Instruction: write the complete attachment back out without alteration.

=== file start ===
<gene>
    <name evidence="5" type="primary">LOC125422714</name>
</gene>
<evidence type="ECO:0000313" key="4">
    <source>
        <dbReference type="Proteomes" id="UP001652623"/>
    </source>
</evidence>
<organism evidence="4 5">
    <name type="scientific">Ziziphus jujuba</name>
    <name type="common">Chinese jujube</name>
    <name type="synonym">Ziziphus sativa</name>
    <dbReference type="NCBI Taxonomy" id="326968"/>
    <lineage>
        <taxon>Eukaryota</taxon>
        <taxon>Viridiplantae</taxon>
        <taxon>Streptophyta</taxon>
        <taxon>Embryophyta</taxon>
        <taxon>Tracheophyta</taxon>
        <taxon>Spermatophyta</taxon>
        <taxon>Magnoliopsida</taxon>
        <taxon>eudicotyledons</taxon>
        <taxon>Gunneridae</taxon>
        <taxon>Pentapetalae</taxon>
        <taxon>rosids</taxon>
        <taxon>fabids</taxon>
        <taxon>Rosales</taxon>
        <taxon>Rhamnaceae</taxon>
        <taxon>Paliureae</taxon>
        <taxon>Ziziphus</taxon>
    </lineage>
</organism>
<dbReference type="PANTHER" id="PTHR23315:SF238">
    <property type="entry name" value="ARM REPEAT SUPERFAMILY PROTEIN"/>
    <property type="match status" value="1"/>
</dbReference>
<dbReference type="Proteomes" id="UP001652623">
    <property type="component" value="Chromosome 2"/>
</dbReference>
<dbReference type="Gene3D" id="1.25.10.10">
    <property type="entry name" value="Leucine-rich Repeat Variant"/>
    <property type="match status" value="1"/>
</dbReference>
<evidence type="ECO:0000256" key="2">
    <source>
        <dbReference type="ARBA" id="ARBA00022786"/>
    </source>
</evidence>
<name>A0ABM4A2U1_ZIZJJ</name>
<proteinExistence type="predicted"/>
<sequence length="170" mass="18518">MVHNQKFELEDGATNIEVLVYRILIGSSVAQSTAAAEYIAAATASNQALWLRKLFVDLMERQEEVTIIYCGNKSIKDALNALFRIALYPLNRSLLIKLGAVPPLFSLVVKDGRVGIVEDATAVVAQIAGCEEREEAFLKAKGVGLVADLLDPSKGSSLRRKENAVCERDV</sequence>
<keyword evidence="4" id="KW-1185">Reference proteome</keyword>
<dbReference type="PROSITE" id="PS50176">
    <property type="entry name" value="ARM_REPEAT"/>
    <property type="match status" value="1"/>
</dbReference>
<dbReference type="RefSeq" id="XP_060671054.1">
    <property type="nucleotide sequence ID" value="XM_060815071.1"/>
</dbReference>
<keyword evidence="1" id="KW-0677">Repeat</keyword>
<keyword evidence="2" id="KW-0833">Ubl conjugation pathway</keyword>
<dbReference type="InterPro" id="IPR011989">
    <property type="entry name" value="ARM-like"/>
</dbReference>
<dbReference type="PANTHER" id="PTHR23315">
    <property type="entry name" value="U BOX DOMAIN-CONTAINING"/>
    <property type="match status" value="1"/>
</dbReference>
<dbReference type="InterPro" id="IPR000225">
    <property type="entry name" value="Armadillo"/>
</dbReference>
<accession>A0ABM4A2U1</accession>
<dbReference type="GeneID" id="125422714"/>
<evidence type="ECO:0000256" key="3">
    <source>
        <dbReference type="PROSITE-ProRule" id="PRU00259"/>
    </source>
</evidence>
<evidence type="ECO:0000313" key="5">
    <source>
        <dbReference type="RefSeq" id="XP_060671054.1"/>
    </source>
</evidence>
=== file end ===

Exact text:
<gene>
    <name evidence="5" type="primary">LOC125422714</name>
</gene>
<evidence type="ECO:0000313" key="4">
    <source>
        <dbReference type="Proteomes" id="UP001652623"/>
    </source>
</evidence>
<organism evidence="4 5">
    <name type="scientific">Ziziphus jujuba</name>
    <name type="common">Chinese jujube</name>
    <name type="synonym">Ziziphus sativa</name>
    <dbReference type="NCBI Taxonomy" id="326968"/>
    <lineage>
        <taxon>Eukaryota</taxon>
        <taxon>Viridiplantae</taxon>
        <taxon>Streptophyta</taxon>
        <taxon>Embryophyta</taxon>
        <taxon>Tracheophyta</taxon>
        <taxon>Spermatophyta</taxon>
        <taxon>Magnoliopsida</taxon>
        <taxon>eudicotyledons</taxon>
        <taxon>Gunneridae</taxon>
        <taxon>Pentapetalae</taxon>
        <taxon>rosids</taxon>
        <taxon>fabids</taxon>
        <taxon>Rosales</taxon>
        <taxon>Rhamnaceae</taxon>
        <taxon>Paliureae</taxon>
        <taxon>Ziziphus</taxon>
    </lineage>
</organism>
<dbReference type="PANTHER" id="PTHR23315:SF238">
    <property type="entry name" value="ARM REPEAT SUPERFAMILY PROTEIN"/>
    <property type="match status" value="1"/>
</dbReference>
<dbReference type="Proteomes" id="UP001652623">
    <property type="component" value="Chromosome 2"/>
</dbReference>
<dbReference type="Gene3D" id="1.25.10.10">
    <property type="entry name" value="Leucine-rich Repeat Variant"/>
    <property type="match status" value="1"/>
</dbReference>
<evidence type="ECO:0000256" key="2">
    <source>
        <dbReference type="ARBA" id="ARBA00022786"/>
    </source>
</evidence>
<name>A0ABM4A2U1_ZIZJJ</name>
<proteinExistence type="predicted"/>
<sequence length="170" mass="18518">MVHNQKFELEDGATNIEVLVYRILIGSSVAQSTAAAEYIAAATASNQALWLRKLFVDLMERQEEVTIIYCGNKSIKDALNALFRIALYPLNRSLLIKLGAVPPLFSLVVKDGRVGIVEDATAVVAQIAGCEEREEAFLKAKGVGLVADLLDPSKGSSLRRKENAVCERDV</sequence>
<keyword evidence="4" id="KW-1185">Reference proteome</keyword>
<dbReference type="PROSITE" id="PS50176">
    <property type="entry name" value="ARM_REPEAT"/>
    <property type="match status" value="1"/>
</dbReference>
<dbReference type="RefSeq" id="XP_060671054.1">
    <property type="nucleotide sequence ID" value="XM_060815071.1"/>
</dbReference>
<keyword evidence="1" id="KW-0677">Repeat</keyword>
<keyword evidence="2" id="KW-0833">Ubl conjugation pathway</keyword>
<dbReference type="InterPro" id="IPR011989">
    <property type="entry name" value="ARM-like"/>
</dbReference>
<dbReference type="PANTHER" id="PTHR23315">
    <property type="entry name" value="U BOX DOMAIN-CONTAINING"/>
    <property type="match status" value="1"/>
</dbReference>
<dbReference type="InterPro" id="IPR000225">
    <property type="entry name" value="Armadillo"/>
</dbReference>
<accession>A0ABM4A2U1</accession>
<dbReference type="GeneID" id="125422714"/>
<evidence type="ECO:0000256" key="3">
    <source>
        <dbReference type="PROSITE-ProRule" id="PRU00259"/>
    </source>
</evidence>
<evidence type="ECO:0000313" key="5">
    <source>
        <dbReference type="RefSeq" id="XP_060671054.1"/>
    </source>
</evidence>